I’ve damaged relationship with some friends lately, people I’ve known two…five…ten…seventeen years.
My politics are too aggressive. My viewpoint is too harsh. My animosity towards the healthcare situation is too strong. One friend told me she liked me better before cancer.
Me too. Sort of. Me too.
There’s a lot of WTH to process in that statement.
Before cancer, I kept my politics to myself or family and close friends. Long, long before cancer, my mother would leave a room if my father and I were watching the news together and Reagan, Bush, or Clinton, or Ann Richards or Bush Jr were on the news in some way -she didn’t like mediating our politics because I was a Republican and my father, a Democrat. Long before cancer, I realized I disagreed with much of the GOP platform, and I realized my politics were shifting moderate, democratic. Long before cancer, I minored in political science, found myself fascinated with constitutional law, toyed with the idea of law school. Before cancer, I voiced my opinions, but I did it quietly, in a roundabout way because I’m a people pleaser. I don’t enjoy when I upset or hurt people. Then…cancer.
When I was diagnosed, one of the only sighs of relief I took was knowing the ACA protected me from being dropped by my insurance company and prohibited annual and lifetime limits or caps. I knew my treatments and surgeries would be covered- I would not run afoul of an annual limit or test the reaches of a lifetime limit. Then…Trump, the GOP.
The AHCA, a bill so despicable, Congress exempted themselves from it and opened the door to annual and lifetime limits, even on employer provided insurance. Again.
When the House passed the AHCA, a friend with a lifelong autoimmune disease texted me that she felt nauseous, afraid of what might happen, especially since she’s in the throes of a flare right now. I called her instead of texting. We talked for nearly an hour, both of us terrified of what lies ahead for our health, our families, if this atrocious bill becomes law in any shape of the House form.
Another friend asked me why I’m really all that worried since, “your cancer is gone.” My head exploded. Then, I corrected her, told her I am no evidence of disease, and all that means is right now. When I see Dr. O on June 20th for my next 5 month check up, I’ll know my future five month fate. We live check up to check up, scan to scan, test to test, us cancer patients. I’ll either gain a five month reprieve or take part in another conversation regarding cancer I hoped I’d never have.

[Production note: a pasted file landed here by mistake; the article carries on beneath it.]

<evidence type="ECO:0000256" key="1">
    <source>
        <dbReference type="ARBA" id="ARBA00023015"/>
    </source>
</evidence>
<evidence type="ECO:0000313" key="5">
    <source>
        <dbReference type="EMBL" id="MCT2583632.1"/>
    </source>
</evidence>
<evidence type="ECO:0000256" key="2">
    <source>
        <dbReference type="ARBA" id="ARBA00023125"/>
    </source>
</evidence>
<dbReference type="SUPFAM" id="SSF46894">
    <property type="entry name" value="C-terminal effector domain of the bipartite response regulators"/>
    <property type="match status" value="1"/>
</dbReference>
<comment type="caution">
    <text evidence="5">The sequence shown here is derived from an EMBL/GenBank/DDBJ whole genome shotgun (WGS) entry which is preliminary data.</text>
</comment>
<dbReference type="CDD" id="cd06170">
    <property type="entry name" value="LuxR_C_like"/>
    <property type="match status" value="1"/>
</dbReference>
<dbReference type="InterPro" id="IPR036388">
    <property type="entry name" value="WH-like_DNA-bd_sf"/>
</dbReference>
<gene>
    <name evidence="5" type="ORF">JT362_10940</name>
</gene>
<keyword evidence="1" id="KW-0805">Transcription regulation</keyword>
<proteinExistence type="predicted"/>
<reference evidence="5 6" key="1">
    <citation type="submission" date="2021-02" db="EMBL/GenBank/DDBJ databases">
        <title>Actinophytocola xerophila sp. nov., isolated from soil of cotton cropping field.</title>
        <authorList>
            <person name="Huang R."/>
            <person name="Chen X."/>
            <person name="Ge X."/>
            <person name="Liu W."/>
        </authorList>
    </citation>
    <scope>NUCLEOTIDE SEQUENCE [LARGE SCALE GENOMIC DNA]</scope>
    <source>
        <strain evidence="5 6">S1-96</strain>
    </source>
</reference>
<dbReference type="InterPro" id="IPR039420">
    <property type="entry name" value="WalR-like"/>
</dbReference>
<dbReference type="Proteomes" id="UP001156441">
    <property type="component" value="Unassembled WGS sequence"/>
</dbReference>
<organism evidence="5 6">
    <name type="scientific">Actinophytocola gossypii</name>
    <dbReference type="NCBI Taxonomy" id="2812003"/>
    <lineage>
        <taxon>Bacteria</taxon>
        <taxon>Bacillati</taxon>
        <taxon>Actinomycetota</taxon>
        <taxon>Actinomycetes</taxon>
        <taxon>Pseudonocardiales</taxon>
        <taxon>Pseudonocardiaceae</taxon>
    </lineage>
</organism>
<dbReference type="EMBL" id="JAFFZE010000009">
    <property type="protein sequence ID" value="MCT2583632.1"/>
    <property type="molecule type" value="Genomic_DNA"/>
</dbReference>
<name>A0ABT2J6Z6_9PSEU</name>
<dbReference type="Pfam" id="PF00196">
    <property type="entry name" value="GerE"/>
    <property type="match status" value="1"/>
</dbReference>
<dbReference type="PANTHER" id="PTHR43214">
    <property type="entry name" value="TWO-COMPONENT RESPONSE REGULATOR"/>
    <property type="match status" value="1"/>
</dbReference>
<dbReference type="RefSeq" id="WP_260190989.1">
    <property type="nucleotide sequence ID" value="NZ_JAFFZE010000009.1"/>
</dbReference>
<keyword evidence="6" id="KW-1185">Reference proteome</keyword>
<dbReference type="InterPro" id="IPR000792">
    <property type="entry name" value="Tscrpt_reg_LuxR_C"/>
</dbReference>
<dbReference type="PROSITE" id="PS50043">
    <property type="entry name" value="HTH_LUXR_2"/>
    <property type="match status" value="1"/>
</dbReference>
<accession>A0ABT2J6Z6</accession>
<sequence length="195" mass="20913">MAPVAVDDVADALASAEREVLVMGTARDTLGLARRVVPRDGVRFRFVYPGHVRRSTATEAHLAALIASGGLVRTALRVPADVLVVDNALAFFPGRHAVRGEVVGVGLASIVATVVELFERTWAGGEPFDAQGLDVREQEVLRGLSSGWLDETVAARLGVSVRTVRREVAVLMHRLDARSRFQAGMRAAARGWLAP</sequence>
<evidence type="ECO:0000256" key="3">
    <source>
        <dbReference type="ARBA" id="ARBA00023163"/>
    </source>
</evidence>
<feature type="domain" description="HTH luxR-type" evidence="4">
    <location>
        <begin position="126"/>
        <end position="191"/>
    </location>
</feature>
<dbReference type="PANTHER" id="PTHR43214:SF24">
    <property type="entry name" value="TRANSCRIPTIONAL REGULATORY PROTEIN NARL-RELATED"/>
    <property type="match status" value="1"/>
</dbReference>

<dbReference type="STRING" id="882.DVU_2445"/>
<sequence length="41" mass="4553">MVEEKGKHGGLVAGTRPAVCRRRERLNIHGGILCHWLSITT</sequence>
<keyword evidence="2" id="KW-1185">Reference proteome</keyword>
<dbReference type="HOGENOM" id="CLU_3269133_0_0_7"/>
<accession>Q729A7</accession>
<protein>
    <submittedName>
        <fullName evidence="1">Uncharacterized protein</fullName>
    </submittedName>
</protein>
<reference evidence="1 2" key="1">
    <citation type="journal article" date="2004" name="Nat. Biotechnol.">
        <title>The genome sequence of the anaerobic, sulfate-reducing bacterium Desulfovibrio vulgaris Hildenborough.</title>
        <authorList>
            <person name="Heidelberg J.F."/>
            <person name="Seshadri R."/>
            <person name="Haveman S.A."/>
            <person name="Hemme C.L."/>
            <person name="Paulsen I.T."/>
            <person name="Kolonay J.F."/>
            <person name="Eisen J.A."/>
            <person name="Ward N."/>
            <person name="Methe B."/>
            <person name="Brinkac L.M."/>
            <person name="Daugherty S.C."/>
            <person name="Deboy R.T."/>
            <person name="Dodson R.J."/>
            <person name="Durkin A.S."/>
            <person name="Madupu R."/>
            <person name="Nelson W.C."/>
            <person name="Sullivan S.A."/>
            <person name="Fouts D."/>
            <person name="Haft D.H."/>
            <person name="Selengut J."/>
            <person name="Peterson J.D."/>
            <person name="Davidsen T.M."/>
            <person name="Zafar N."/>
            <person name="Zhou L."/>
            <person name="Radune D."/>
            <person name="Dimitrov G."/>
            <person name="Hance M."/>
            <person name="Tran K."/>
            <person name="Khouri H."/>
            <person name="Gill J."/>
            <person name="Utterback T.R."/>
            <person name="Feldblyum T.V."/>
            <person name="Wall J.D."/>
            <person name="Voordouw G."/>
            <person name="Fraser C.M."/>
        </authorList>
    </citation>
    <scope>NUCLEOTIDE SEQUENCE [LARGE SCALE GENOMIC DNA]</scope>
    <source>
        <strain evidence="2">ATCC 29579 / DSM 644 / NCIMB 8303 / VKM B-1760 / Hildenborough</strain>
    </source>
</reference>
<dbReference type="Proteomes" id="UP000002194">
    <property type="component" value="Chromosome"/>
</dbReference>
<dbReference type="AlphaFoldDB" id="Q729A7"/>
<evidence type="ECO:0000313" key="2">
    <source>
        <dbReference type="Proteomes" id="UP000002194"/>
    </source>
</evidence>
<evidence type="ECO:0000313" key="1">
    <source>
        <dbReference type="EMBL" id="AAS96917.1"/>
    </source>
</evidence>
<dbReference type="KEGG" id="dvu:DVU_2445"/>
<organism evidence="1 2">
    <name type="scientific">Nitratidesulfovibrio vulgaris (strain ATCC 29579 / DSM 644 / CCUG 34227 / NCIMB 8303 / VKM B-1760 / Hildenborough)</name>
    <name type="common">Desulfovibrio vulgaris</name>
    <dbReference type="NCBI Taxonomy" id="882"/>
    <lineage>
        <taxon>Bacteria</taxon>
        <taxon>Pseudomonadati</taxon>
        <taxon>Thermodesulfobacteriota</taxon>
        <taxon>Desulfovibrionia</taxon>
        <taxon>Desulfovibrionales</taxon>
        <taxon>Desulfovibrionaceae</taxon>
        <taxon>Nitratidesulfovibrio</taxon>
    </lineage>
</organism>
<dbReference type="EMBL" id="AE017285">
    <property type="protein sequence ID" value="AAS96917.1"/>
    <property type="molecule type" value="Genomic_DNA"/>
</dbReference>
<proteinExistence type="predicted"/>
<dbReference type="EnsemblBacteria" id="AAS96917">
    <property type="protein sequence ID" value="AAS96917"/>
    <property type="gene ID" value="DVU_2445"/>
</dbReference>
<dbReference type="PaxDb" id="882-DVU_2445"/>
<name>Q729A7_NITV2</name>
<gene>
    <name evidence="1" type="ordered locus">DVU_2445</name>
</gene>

It’s funny, and by funny, I mean not funny at all, but when I was diagnosed, when I was quiet about my politics, when I soldiered on with a fake smile and an “I’m fine,” lie, I had all the support.
Then, I spoke up to my friends about the protections of the ACA. I used clinical evidence from the ASCO and from the annual SABC conference. I used personal evidence. I used nonpartisan evidence from CBO. I condemned those who voted for Trump for what millions of people with preexisting and life threatening conditions are now enduring, the fear of what happens next, as if having a medical (or mental or physical) condition isn’t enough worry and stress. I begged friends and family to understand from where my fear came.
My condemnation was too much, I guess. So now, I’m left to wonder is it me who is in the wrong. Do I regret the stance I’ve taken, the choices I’ve made?
A little, actually.
I’m a people pleaser. I hate causing drama -I’ll enjoy a bowl of popcorn as I watch it if it doesn’t involve me, though. I don’t want to be disliked. I’m choosy when it comes to friends, and I’m grateful for my small squad of framily because not a one if those friends I trust like family have been anything but loving and supportive. It’s the bigger circle that’s shrunk, and I am saddened by that because I am choosy and thought I chose well. But, then again, I’ve been blindsided and backstabbed more than once before. Maybe my judgement isn’t the best, but the reason why is the best: I believe the best in most people, especially those I know personally. I give second, third, fifth, twentieth chances.
I know the adage, you can’t please all the people all the time. I understand that. What I don’t understand is how you can support me through cancer, cancer treatment, and cancer surgeries but then be offended and disappear when I call out politics and political games when those directly affect my life and the lives of those I love. What would you do? Remain silent? Put on a fake smile and an “I’m ok” lie?
Been there. Done that. I did it to protect my friends and family because I figured no one really needed to hear how bad I felt from chemo, whatever reaction I was having to Perjeta, how tired and overwhelmed and terrified I was (and still am). My parents, my in laws, my husband all knew. They lived it with me. Sometimes, the last thing I wanted to do was talk about cancer and treatments and surgeries and prognosis. Besides, it was made pretty clear to me that people expected me to breeze through as though it was nothing because it’s breast cancer. It’s treatable. It’s easy.
Now, I know the people who expected that of me were fools, but worse, so was I. I allowed that expectation take hold in me. I couldn’t let anyone down. If I did, I was a disappointment, and that’s one thing I cannot abide, being a disappointment.
I’ve said and done some pretty stupid things. I’ve hurt people without meaning to do so. I am sorry for that.
I’m not sorry, though, that cancer made me more likely to speak up than remain silent. I have so much to lose if I remain silent. I’m sorry if I’ve disappointed you, but I won’t stop calling out those in power who are trying to undo eight years of healthcare progress. My life literally depends on it, and you know what?
Yours might too.